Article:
Secure Remote Control: Security Features for Enterprise Remote Access and Control

Since its inception in the 1980s, remote control software has come a long way—evolving into sophisticated tools that provide much more than just simple remote control. But with the wide range of remote control products on the market, it is important to know which features are truly beneficial, in order to separate the good from the bad.

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The Guide to Google Apps Training: Part Two: How to Secure a Google Apps Domain

You don’t have control over attempted attacks on your domain, but putting the right security systems in place means you can block access to your data and your domain. Google Apps provides users with a wide variety of customizable options to ensure that a domain is secure. Google Apps features stringent user access controls, governing how and when selected users gain access to the domain, and a disaster recovery system in order to retrieve any data compromised due to a security breach.

In this white paper, learn the basic systems and settings for a variety of security features, including development of domain recovery options, enforcement of secure sockets layer (SSL) connections, how to configure two-factor authorization for maximum mobile security, and the importance of auditing and setting long minimums for passwords. You’ll also read how the Google Apps system works to create the best mobile security for your domain, and how installation of a Google Apps Device Policy can further protect your domain in case of device theft. Get information on the disaster recovery features included in the core Google Apps, and how third-party systems such as Backupify can be added to further strengthen data recovery options, ensuring that duplicate copies of documents are available. Through these controls, users can be assured that their domain data is secure.  Read More

Transitioning Enterprise Customers to the Cloud with Pulse Secure

  • Source: Pulse Secure
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For service providers and the enterprises that use them, cloud-based deployments mean issues of integration, accessibility, usability, and security. Software-as-a-service (SaaS) providers must consider these factors when working towards fulfilling the needs of their customers. This overview of Pulse Secure—a provider of access and mobile security solutions—outlines the considerations for and benefits of transitioning customers and information to a cloud environment. Read More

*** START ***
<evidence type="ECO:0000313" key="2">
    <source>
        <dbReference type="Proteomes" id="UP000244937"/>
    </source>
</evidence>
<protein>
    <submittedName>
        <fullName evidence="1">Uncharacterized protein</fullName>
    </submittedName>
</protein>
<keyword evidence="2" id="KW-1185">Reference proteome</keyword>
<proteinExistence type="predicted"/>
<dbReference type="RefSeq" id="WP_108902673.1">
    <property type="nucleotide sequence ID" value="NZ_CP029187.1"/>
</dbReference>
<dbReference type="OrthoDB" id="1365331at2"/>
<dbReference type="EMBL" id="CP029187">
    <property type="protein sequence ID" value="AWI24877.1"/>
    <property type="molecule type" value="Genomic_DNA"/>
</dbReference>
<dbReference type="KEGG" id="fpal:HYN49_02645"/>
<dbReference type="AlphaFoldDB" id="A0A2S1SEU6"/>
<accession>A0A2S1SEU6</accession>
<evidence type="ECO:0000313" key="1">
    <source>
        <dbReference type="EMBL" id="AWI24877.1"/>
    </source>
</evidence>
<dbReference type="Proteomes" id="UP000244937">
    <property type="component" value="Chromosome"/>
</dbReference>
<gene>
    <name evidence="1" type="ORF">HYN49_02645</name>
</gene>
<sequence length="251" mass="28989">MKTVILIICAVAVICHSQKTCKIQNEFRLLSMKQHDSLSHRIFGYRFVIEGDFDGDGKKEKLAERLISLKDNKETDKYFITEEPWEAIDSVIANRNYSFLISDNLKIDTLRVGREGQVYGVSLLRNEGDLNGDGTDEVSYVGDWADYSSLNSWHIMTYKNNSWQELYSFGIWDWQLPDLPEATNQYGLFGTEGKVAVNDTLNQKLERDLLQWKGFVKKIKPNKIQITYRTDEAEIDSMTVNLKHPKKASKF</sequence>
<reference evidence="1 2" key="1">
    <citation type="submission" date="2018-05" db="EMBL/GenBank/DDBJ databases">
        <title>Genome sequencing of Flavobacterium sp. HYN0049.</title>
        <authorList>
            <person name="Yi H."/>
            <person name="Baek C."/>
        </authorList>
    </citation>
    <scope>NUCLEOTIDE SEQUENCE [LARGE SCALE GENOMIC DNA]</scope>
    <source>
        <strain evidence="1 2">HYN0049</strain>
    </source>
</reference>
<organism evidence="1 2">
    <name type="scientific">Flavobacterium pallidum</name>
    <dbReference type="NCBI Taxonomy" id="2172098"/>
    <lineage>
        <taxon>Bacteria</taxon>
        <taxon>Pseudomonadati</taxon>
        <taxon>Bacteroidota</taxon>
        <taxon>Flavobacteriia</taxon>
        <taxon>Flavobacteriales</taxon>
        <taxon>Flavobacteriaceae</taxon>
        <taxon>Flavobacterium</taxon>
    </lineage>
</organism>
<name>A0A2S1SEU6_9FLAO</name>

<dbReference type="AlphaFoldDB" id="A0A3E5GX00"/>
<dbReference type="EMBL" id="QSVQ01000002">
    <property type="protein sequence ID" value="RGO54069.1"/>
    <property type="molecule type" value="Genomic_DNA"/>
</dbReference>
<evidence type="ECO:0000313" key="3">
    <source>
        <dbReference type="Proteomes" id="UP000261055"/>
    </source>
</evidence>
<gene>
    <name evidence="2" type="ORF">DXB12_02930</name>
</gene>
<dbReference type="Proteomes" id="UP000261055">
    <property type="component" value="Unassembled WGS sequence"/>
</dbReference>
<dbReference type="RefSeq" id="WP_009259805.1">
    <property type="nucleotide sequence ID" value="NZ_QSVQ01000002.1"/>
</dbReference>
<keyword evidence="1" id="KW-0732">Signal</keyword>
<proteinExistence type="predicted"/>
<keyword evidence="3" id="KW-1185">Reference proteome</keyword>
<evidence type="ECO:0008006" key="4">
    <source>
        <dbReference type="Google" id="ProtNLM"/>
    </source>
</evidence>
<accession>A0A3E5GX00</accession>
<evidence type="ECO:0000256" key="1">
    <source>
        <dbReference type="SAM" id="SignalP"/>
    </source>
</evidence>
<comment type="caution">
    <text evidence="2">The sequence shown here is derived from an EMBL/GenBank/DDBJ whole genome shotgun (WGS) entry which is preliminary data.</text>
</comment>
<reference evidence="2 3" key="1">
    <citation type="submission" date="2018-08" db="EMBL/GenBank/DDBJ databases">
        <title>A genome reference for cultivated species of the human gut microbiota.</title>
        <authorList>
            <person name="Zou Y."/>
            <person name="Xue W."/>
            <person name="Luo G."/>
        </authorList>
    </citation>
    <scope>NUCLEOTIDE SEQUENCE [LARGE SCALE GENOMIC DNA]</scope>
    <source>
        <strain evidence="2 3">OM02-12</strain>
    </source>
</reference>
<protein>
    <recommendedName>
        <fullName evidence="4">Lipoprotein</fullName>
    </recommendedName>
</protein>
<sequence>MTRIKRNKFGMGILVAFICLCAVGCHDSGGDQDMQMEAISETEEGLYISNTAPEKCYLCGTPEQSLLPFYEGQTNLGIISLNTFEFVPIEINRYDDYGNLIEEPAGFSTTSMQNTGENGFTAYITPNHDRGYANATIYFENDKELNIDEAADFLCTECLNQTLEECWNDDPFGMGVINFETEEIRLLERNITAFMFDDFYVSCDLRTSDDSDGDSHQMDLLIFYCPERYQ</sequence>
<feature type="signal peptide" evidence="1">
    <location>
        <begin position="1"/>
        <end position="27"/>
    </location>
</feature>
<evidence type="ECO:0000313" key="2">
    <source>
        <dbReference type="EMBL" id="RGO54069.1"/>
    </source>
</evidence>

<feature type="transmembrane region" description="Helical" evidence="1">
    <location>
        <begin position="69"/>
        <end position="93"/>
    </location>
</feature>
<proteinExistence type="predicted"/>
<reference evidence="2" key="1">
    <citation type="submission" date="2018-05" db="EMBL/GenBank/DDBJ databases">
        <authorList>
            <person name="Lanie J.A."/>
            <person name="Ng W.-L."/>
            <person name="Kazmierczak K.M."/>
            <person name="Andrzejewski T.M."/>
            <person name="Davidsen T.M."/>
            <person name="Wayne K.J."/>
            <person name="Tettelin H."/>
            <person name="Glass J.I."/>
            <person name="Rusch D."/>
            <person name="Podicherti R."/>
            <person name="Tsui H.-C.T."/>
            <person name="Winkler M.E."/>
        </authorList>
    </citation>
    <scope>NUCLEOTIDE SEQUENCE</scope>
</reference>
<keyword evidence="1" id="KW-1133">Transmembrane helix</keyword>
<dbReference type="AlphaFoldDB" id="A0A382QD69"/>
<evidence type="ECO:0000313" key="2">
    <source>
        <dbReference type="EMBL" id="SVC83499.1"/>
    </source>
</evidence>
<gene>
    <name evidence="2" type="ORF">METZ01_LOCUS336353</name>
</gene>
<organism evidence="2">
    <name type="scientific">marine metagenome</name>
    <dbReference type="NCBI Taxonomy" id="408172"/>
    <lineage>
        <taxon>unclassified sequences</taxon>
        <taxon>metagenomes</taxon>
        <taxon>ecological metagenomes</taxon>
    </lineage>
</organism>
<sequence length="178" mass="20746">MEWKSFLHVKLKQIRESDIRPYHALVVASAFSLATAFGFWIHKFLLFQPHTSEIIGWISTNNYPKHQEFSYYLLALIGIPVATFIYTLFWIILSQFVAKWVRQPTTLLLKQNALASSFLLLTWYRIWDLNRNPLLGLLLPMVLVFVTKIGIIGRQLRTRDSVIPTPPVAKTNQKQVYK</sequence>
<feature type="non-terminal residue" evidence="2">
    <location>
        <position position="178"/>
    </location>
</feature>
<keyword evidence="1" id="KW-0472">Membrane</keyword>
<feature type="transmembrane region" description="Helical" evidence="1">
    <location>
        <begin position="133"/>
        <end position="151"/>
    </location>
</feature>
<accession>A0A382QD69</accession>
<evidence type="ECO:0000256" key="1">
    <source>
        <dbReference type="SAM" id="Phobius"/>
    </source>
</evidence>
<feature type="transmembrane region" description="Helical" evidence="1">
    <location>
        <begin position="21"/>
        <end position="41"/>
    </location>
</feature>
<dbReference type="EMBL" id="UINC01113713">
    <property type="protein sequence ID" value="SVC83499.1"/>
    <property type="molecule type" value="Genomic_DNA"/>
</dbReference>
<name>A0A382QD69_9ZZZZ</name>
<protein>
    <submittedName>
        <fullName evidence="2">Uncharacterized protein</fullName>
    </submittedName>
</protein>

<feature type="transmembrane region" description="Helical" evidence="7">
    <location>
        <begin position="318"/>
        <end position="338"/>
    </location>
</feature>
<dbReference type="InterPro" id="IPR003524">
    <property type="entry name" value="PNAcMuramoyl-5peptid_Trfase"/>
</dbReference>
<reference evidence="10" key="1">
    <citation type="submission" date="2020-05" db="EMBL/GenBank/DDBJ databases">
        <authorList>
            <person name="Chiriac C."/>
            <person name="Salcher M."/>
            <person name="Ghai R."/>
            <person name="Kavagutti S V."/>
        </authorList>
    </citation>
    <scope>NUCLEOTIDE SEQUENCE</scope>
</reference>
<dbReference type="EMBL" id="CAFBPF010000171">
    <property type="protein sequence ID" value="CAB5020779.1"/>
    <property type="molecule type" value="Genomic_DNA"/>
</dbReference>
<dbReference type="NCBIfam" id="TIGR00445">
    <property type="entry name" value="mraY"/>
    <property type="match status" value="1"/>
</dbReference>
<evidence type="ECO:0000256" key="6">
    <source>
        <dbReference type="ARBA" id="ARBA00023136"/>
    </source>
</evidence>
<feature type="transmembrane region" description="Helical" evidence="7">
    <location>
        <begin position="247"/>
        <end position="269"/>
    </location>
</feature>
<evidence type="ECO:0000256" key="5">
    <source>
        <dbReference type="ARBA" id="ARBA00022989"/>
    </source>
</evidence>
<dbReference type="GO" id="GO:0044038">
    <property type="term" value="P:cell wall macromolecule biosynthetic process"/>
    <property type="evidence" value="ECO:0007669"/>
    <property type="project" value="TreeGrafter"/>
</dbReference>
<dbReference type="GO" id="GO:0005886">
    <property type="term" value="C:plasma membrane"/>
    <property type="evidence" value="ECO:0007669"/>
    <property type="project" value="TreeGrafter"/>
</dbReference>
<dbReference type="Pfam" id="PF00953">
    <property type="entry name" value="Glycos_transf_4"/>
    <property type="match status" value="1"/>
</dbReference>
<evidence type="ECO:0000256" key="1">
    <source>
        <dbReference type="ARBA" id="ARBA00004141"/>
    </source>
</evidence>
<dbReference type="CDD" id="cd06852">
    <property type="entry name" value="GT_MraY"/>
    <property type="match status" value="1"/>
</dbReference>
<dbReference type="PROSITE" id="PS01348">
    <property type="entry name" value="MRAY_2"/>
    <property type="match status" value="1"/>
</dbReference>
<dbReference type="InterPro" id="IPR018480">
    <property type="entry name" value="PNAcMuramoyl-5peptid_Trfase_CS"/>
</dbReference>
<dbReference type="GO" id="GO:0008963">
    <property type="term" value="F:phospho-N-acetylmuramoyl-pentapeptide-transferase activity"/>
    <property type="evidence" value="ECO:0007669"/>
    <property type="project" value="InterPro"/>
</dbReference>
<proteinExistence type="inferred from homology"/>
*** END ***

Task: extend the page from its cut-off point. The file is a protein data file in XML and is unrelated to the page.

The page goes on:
Transitioning Enterprise Customers to the Cloud with Pulse Secure

  • Source: Pulse Secure
  • Written By:
  • Published:
For service providers and the enterprises that use them, cloud-based deployments mean issues of integration, accessibility, usability, and security. Software-as-a-service (SaaS) providers must consider these factors when working towards fulfilling the needs of their customers. This overview of Pulse Secure—a provider of access and mobile security solutions—outlines the considerations for and benefits of transitioning customers and information to a cloud environment. Read More

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Remote Control Software: A Primer

Remote control software allows you to work on a remote computer—located across the hall or around the world—in real time, as if you were using its own keyboard and mouse. And remote solutions can dramatically reduce your cost of supporting client desktops. But before implementing remote software in your company, learn about the various remote capabilities and features you need to consider, including automated scripting. Read More

Using Keyboard, Video, and Mouse over IP to Connect Remote Networks

Today’s IT professionals are often challenged by unrelenting changes in the enterprise, increased data growth and compliance regulations, and geographic distribution of assets, to name a few. Keyboard/video/mouse (KVM) over Internet protocol (IP) can help by providing an effective tool that can remotely manage servers—regardless of their physical location. When looking for a KVM over IP solution, you should consider some basic requirements first. Read More

Identity-based NAC: Using Identity to Put the “Control” in Network Access Control

Access control is more than just checking devices for malware before admitting them to a network. Identity-based network access control (NAC) looks at the identities of users and devices, and knows what resource they are authorized to access, allowing enterprises to tightly control access, and the devices and behavior of users. Read More
 
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